The sheer scale of the economic fallout of coronavirus will push the IMF’s ability to lend to the limit. While ensuring the lender can come to the aid of struggling nations, Georgieva also needs to keep one eye on the post-pandemic future. If all goes to plan, wealthier nations will come to the rescue of poorer ones, and emergency loans could help fuel a global green recovery. This is certainly a tall order – however, Georgieva’s track record shows she is more than capable of meeting that challenge head-on.
Born: 1953 | Education: The University of National and World Economy
Kristalina Georgieva began her 17-year-long first stint at the World Bank when she was recruited as an environmental economist. She climbed her way up to director of the environment department in 2000.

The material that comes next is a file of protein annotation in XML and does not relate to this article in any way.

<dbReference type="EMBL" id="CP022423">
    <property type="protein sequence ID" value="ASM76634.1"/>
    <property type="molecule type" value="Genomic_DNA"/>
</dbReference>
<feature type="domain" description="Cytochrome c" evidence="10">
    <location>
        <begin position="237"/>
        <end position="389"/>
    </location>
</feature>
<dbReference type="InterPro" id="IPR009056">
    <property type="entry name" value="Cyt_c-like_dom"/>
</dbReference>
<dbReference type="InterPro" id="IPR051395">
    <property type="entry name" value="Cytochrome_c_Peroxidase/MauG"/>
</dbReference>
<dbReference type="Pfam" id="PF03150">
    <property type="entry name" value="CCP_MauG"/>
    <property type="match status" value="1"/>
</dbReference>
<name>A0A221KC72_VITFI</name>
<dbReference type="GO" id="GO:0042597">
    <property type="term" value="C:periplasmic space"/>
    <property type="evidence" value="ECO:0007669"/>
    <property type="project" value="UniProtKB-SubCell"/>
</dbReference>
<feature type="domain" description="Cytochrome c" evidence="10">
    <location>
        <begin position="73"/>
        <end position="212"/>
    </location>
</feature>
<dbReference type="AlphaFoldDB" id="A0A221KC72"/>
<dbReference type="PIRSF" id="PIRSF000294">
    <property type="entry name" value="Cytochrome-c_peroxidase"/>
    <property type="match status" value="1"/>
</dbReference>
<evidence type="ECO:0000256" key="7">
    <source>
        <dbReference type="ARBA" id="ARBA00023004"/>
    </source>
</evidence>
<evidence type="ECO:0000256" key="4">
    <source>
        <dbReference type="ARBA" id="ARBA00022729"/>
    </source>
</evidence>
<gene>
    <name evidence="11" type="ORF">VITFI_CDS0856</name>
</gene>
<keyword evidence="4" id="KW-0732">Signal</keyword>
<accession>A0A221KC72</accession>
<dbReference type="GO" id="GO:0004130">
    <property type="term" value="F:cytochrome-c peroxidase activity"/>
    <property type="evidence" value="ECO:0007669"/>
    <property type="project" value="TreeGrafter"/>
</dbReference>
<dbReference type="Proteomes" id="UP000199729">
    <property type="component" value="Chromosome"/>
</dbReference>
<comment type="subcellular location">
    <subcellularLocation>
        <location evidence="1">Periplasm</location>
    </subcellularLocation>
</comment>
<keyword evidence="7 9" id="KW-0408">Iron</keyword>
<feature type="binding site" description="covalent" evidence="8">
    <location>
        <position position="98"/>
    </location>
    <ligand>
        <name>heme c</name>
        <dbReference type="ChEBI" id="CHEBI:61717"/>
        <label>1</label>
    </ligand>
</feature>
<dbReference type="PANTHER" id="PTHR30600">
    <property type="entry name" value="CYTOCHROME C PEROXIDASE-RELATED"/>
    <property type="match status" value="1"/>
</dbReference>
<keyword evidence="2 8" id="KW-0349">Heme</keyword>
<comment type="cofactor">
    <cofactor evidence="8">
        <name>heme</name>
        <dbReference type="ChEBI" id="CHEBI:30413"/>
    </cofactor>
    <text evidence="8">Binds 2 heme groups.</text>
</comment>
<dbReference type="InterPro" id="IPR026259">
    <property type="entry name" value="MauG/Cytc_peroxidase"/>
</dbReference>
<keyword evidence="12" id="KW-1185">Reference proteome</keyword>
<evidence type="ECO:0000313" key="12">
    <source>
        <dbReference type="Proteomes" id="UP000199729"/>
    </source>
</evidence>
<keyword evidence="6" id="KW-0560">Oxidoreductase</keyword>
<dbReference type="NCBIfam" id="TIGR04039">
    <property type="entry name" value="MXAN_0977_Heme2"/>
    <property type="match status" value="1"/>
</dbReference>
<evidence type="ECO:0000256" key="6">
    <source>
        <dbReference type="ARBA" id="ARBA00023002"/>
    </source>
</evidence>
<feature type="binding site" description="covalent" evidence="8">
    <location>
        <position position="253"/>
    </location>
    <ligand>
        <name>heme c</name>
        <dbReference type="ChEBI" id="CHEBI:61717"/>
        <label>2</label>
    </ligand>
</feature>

In 2008, Georgieva was appointed as vice president and corporate secretary of the World Bank. She played a critical role in the bank’s governance reforms in the wake of the 2008 international financial crisis.
Georgieva joined the European Commission, where she managed one of the world’s largest humanitarian aid budgets and led the creation of the EU’s Civil Protection Mechanism, strengthening cooperation between member states.
Incoming European Commission President Jean-Claude Juncker appointed Georgieva as vice president for budget and human resources, making her the most senior technocrat in the commission and placing her in charge of 33,000 staff.
The World Bank announced Georgieva as its first CEO. She played a key role in broad reforms, which involved securing a $13bn paid-in capital increase – the largest funding increase in the bank’s history.
In September 2019, having been the sole nominee for the role, Georgieva was named managing director of the IMF, succeeding Christine Lagarde. She is the first person from an emerging economy to take up the position.